• “tone A”: 3550 Hz+3800 Hz.

Although in the illustrative embodiment, the test tones include two frequency components, the test tones may have three or more frequency components. The test tones are selected so they may be distinguished when mixed with one or more other test tones. To allow the test tones to be easily distinguished in one embodiment, preferably, none of the frequencies 106 a through 106 o are the same.

Each frequency used to make up the various test tones is separated from other frequencies used to make up the test tones by a minimum amount in order to be able to distinguish between them. In the illustrated embodiment a spacing of at least approximately 100 Hz is provided between any two adjacent frequencies used to make up the test tones. This spacing, combined with the 4000 Hz bandwidth of the telephone network (8000 samples/second yields 4000 Hz bandwidth) limits this technique to about 200 unique tones. If a greater number of test tones are needed to test large-scale conference servers, then alternate methods may be employed. For example, more than 2 frequencies may be employed to make up each individual test tone. Alternatively, alternating tones may be defined in which a periodic alternating tone is provided that includes first and second test tone portions. The first test tone portion extends for a first predetermined period and the second test tone portion extends for a second predetermined period following the first test tone period. The sequence repeats continuously during testing in a periodic sequence. For example:

    • “tone A”: 300 Hz+400 Hz for 1 second, followed by 400 Hz
    • 500 Hz for 1 second. Repeat. . .
    • “tone B”: 400 Hz+500 Hz for 2 seconds, followed by 500 Hz+
    • 600 Hz for 2 seconds. Repeat.
      Detection of the respective simulated participants using alternating test tones includes an identification of the respective test tones portions. Via this technique a greater number of test tones may be provided to permit testing of a conference servers supporting a large number of input channels.

The tone analyzer 104 depicted in FIG. 1 is illustrated in greater detail in FIG. 4. The test tones may be detected within the conference server 100 output signals using a well-known algorithm. For example, a fast-Discrete Fourier Transform (DFT) based algorithm, such as the “Goertzel” algorithm may be employed. As depicted in FIG. 4 the Tone Analyzer 104 includes a processor 302 and a memory 304. The processor 302 is operative to execute the Goertzel algorithm stored as a code image 306 within the memory 304 to determine the specific test tones that are included within the conference server 100 output signals. Alternatively, the Goertzel algorithm may be executed out of a hard wired or programmed controller. The tone generator 102 and the tone analyzer 104 may be communicably coupled or in communication with a processor to facilitate automated testing of the conference server 100. In particular, under processor control the test tones may be applied to specific inputs of the conference server 100 and the tone analyzer 104 may be instructed to monitor the conference server 100 outputs in a specified sequence. Furthermore, multiple tone analyzers may be employed to facilitate parallel and more rapid test tone discrimination.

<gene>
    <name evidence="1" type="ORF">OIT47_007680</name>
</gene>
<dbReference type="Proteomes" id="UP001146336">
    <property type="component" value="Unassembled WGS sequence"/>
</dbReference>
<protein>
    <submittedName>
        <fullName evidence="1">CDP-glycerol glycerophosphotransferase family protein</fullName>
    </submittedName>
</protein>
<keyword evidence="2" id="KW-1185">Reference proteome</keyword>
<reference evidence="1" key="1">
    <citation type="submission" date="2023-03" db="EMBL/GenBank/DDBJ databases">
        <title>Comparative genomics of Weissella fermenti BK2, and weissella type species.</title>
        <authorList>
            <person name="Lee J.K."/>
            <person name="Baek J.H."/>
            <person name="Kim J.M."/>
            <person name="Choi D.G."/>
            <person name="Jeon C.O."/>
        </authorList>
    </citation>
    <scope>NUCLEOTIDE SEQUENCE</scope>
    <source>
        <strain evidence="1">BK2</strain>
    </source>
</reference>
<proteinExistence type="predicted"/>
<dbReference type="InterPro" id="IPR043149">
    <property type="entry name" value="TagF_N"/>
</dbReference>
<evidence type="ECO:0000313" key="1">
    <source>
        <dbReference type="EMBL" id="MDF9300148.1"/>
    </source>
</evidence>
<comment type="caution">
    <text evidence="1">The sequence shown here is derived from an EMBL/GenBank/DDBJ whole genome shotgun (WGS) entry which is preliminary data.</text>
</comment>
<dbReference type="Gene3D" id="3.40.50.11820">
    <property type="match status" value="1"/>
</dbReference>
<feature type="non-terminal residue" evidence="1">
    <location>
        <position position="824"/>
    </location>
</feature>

Following the identification of the test tones present in the conference server 100 output signals, the tone analyzer 104 may generate analyzer output signals 308 that provide an indication of the tones included within the conference server output signals and/or an indication of whether the conference server 100 functionality under test is working properly.

Use of the special tones presently described allows various conference server functions to be tested. For example, if 3 defined “talkers” are present on a conference, other participants may be listening. Using “tone A” to simulate “talker-1”, “tone B” to simulate “talker-2”, and “tone C” to simulate “talker 3” the outputs may be analyzed for one or more listeners to determine whether they received the various tones representing “talker-1” “talker-2” and “talker-3”. In the event one or more of the tones are not detected as being present in one or more of the conference server 100 output signals when expected to be present, such is indicative of a problem with the conference server 100. Similarly, if a test tone is detected when it is not expected to be present such is indicative of a problem with the conference server 100.